“The aim of CrossFit is to forge a broad, general and inclusive fitness supported by measurable, observable and repeatable results. The program prepares trainees for any physical contingency—not only for the unknown, but for the unknowable, too. Our specialty is not specializing.”
The quote above was taken directly from CrossFit.com. It describes CrossFit’s mission, and it is undeniable that CrossFit accomplishes its mission of preparing trainees for multiple arenas of physical contingencies. The point of this article is not to argue nor neglect the many benefits associated with CrossFit training. However, even with CrossFit’s ability to program and prepare you for the many physical challenges that life may throw your way, when it comes to building a functionally strong and healthy back, there is one crucial area where CrossFit falls short: multiplanar movement.
Before we talk about how CrossFit doesn't deliver multiplanar movement, first let's look at how our spine moves throughout the day.
Whether we are going to the grocery store, playing softball, or hitting a round of golf, our backs do not move in one dimension. To perform movement efficiently and effectively, our spine must be able to move through a combination of movements in three different planes: frontal, sagittal, and transverse.
In order to fully bulletproof our backs and prevent back pain from occurring, not only must we be able to move through these three planes of movement, but we must be able to strongly control our spine throughout each motion and this is where CrossFit falls short.
The world of CrossFit lives in the sagittal plane. Squats, deadlifts, snatches, burpees, kettlebell swings, muscle-ups, toes-to-bar, double-unders, Fran, Murph, Gracie, and Annie. What do all of these have in common? In all these movements and exercises your back is predominantly bending forwards and backwards, meaning in all these movements your back is moving in the sagittal plane only. There are very few movements in CrossFit that require you to challenge your back rotationally or laterally and as you’ll see below, that’s a problem.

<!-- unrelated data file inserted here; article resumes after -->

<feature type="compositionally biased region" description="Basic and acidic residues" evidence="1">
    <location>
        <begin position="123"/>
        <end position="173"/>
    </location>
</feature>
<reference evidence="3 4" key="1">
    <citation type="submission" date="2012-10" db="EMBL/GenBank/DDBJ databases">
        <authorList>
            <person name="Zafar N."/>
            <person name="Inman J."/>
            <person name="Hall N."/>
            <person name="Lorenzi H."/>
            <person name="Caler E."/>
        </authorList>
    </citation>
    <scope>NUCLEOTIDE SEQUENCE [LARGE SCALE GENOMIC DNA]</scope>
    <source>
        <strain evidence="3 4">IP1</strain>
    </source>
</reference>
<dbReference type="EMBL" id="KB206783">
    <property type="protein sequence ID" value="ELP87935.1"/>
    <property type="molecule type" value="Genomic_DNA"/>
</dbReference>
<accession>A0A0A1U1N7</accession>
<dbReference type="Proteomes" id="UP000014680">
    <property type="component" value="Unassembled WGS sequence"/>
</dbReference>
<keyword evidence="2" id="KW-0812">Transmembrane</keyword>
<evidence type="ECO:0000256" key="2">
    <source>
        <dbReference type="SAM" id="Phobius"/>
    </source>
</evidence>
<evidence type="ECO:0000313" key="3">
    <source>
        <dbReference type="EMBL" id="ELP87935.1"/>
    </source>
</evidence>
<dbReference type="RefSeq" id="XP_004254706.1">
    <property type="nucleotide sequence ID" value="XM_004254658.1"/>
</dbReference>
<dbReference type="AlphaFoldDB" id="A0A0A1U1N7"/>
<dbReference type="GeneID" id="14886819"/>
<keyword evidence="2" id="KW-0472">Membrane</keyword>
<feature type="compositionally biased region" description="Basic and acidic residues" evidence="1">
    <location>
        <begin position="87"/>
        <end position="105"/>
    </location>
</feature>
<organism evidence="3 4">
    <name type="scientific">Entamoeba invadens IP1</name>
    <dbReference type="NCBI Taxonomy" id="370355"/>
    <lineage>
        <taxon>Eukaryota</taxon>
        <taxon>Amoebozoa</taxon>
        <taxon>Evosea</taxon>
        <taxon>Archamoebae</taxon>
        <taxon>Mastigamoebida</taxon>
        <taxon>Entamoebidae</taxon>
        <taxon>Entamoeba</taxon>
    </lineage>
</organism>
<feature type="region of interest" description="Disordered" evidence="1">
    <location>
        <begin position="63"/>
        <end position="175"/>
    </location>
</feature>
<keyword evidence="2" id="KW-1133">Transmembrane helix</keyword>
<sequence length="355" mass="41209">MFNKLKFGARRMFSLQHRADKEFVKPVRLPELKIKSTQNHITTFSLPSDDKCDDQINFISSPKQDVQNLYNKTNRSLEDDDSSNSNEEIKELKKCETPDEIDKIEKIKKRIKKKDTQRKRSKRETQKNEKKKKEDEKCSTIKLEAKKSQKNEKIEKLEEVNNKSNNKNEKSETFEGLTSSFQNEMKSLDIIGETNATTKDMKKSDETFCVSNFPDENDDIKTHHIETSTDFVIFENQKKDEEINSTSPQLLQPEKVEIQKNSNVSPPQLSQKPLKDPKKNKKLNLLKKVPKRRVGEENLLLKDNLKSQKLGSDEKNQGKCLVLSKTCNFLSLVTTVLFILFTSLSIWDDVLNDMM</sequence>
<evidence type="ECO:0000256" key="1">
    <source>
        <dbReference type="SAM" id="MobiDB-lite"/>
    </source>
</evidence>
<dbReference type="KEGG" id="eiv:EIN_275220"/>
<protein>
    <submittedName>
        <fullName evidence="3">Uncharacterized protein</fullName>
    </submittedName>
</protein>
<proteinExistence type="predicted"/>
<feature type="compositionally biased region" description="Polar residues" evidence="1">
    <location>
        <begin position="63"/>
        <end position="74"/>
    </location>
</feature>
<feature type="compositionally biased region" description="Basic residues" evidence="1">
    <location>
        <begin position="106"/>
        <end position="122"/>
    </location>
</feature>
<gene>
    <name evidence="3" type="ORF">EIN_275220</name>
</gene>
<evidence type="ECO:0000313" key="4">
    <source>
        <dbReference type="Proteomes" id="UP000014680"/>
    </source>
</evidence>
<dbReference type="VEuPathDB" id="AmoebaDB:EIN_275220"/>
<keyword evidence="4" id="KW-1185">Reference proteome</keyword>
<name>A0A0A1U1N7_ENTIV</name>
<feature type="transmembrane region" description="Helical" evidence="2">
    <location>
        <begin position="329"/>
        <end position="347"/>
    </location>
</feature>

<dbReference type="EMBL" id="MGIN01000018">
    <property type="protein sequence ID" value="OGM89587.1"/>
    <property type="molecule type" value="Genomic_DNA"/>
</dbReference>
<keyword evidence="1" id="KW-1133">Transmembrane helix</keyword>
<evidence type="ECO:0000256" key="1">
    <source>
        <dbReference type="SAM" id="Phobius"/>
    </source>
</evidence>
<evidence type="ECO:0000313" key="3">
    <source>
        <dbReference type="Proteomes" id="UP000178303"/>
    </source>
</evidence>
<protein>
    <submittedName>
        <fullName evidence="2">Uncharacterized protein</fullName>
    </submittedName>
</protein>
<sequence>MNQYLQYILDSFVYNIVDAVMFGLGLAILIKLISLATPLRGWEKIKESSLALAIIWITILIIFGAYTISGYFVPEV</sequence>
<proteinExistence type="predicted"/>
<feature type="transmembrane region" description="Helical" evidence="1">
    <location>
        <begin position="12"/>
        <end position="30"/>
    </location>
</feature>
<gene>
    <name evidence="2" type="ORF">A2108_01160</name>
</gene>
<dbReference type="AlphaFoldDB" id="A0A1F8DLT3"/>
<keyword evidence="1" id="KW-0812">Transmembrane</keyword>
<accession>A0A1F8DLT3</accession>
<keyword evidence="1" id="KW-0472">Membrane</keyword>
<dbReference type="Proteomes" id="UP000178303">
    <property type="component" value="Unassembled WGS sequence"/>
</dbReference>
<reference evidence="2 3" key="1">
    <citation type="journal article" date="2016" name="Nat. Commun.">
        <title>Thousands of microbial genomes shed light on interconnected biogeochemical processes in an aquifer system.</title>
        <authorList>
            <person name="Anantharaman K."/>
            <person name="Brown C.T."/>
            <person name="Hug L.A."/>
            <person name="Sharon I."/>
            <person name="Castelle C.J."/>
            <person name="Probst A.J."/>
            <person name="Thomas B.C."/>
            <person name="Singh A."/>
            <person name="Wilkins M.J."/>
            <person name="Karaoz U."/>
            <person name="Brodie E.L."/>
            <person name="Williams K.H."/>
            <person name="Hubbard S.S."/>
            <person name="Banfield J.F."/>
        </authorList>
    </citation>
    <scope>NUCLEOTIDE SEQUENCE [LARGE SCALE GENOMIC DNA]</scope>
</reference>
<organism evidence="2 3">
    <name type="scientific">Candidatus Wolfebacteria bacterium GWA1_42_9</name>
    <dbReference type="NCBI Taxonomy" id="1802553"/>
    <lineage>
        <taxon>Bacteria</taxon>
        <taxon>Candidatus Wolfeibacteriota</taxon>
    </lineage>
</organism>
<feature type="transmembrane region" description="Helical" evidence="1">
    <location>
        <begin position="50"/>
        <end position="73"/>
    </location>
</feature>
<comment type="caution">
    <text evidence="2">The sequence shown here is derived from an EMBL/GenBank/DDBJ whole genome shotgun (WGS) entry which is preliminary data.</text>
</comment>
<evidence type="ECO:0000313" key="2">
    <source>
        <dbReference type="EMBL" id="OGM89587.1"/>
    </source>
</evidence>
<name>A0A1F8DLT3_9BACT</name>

Holding your child at your side, swinging a bat/club/racket, getting in and out of your car, serving a volleyball, opening a door, and kicking a ball. What do all of these activities have in common? These are all movements commonly found in sports and in daily routines and they all challenge your back rotationally and laterally. Not only are these multiplanar movements incredibly common, but because CrossFit doesn’t address frontal or transverse plane movements, if you aren’t doing any type of accessory training, you’re going to be weak in two-thirds of the required movement patterns, and you’re going to be at a greater chance of developing back pain.
So does this mean that CrossFit is terrible and you should stop doing all those squats, deadlifts, and other aforementioned CrossFit workouts? Absolutely not. Sagittal plane movement is crucial to our everyday lives (i.e., bending over to pick something off the floor, getting up from a chair, etc.), it just isn’t the complete picture. You’re leaving your back vulnerable to injury if you aren’t working on getting strong in the other two planes of movement.
The solution to this problem is simple though, you just have to take the time make sure you’re putting in the work. To get an idea of how to start training in the frontal and transverse planes, try adding in some of our favorite transverse and frontal plane strengthening exercises either before or after your next WOD. Perform 3-4 sets of each exercise to form fatigue.
Chop and Lift (multiplanar)
Pallof Press with shoulder flexion (transverse plane)
Single-Arm Farmers Carry (frontal plane)
At Athletes’ Potential not only do we help CrossFit athletes with low back pain all the time, but we are CrossFit athletes ourselves. We take immense pride in thoroughly understanding your sport, what its strengths are, and where there may be some deficits. If you’re a CrossFit athlete living in Atlanta, and you’re struggling with back pain, we’d love to help you. Give us a call at 470-355-2106 or fill out the contact request form and we’ll contact you.
Thanks for reading,
-Dr. Jake, PT, DPT, CSCS
Dr. Danny and staff's views on performance improvement, injury prevention, and sometimes other random thoughts.